November 10, 2010
REFF RomaEuropa FakeFactory

REFF, RomaEuropa FakeFactory published in Italy by DeriveApprodi and FakePress has just come out this month with some of my work in it. Yes any publication of my work is a good thing but I’m particularily proud of this one due to it being a connected/augmented publication which has used free/open culture software right through its creation, publication and how the end user interacts/reads the publication.

The publication has been published with the byline:

The reinvention of the real through critical practices of remix, mash-up, re-contextualization, reenactment.

however is itself a reinvention of what a ‘book’ such as this can be and do these days through combinations of innovative new/print media, tags of various types, augmented reality and pervasive networks. Building this publication has from the start been a collaborative process between the editorial team and contributors (artists, writers etc.) who could, through a wordpress website and a plugin designed specifically by Fakepress (more info on that here) for this style of next generation collborative publishing, constantly add to/amend/correct and ultimately compile the book as a print ready pdf for publication from the site. Now, post-publication, the website is part (the online part) of the finished book but the site has also been the ‘site’ of collaborative networking to make this very forward thinking publication happen.

The publication is essentially in three parts;

1. The print version (available here).
2. The website.
3. The iPhone/iPad app (click here to download via iTunes).

The print version contains Fiducial Markers and QR Codes. The Fiducial Markers can be used to view extra augmented reality content on the website via a computer with a webcam (click into the section Augmented Reality). The iPhone/iPad app can be downloaded and used to access the QR Codes. These connect to online multimedia including extra texts, music, videos, photos and maps of the book’s contents/authors.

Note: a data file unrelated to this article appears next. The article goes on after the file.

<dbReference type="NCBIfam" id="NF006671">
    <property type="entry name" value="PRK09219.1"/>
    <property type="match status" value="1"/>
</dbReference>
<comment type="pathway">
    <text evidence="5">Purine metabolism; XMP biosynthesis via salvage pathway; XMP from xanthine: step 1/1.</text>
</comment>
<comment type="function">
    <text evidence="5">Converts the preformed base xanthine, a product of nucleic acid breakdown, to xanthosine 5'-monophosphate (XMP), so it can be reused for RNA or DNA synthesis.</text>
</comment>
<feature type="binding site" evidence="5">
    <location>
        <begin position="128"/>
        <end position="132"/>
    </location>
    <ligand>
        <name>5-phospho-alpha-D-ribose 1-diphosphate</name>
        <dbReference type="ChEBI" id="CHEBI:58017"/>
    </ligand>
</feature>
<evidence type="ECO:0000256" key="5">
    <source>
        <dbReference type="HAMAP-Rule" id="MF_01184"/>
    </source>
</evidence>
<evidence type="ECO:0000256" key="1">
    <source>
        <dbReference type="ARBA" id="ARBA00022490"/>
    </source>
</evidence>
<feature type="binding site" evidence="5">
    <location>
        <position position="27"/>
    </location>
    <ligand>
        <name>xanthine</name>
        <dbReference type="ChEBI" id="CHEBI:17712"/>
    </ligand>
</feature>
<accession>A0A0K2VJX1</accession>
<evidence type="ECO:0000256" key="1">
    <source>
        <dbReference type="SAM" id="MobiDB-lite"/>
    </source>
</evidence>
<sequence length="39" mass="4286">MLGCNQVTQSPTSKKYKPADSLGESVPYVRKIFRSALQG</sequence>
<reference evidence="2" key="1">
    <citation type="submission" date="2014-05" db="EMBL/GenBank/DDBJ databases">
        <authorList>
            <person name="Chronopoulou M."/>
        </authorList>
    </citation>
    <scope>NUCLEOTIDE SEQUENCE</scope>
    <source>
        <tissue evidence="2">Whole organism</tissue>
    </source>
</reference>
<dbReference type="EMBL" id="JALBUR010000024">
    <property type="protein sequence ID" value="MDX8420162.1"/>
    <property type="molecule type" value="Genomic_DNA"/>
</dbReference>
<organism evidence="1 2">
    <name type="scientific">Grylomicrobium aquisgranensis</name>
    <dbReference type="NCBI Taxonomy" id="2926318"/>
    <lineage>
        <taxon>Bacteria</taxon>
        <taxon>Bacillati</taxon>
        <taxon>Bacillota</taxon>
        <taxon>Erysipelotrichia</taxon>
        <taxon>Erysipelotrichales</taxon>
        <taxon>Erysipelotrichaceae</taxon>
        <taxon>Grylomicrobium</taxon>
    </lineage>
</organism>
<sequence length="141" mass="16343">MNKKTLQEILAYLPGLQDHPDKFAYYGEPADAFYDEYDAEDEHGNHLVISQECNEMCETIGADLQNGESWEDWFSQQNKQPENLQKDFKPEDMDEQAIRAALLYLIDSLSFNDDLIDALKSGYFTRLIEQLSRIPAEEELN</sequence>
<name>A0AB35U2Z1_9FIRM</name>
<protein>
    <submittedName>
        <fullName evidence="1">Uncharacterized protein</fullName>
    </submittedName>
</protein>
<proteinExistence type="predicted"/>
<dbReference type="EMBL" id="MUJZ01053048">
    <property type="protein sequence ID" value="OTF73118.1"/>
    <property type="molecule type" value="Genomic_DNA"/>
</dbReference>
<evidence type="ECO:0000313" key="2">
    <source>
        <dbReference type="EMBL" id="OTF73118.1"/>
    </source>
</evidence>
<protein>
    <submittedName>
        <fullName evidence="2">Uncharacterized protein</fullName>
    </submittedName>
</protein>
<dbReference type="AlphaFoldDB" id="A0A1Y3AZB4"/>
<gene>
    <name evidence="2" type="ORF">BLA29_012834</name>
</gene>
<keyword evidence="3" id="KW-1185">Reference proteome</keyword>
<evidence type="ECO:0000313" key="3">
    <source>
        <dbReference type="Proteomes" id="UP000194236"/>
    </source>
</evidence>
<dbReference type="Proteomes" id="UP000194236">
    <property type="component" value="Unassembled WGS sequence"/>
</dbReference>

The image above shows me using the augmented reality section of the site with one of the Fiducial Markers featuring my work (I don’t have a copy of the book yet so I had to improvise with a marker on my iPhone).

Above a screenshot of the iPad app and below a Flickr slideshow of the iPad app in use at the preview launch of the publication at the Share Festival, in Turin, Italy.

An innovative book of course needs an innovative foreword and who better than Bruce Sterling to write it:

Right now, the behaviors and activities commemorated in this book are bizarre. Very. They are so peculiar that they are inherently difficult to describe, because they come from the outer reaches of an emergent network-culture…Basically, they resemble the activities of time travellers. Time travellers don’t actually exist. However, they can be hypothesized. They can be faked. Time travellers would be people among us who come from a different historical epoch. By their nature, they have a different set of attitudes and expectations from our own. Time travellers would be people behaving differently, and also effortlessly. They are not being perverse, arcane or difficult. The time travellers have just as much custom and logic as we do. Their behavior would make perfect sense some day. Only, not just yet.

Read the full foreword here.

Posted by: Garrett @ 1:45 pm
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October 31, 2010

More works with a textual/language theme. SMSlingshot by VR/Urban is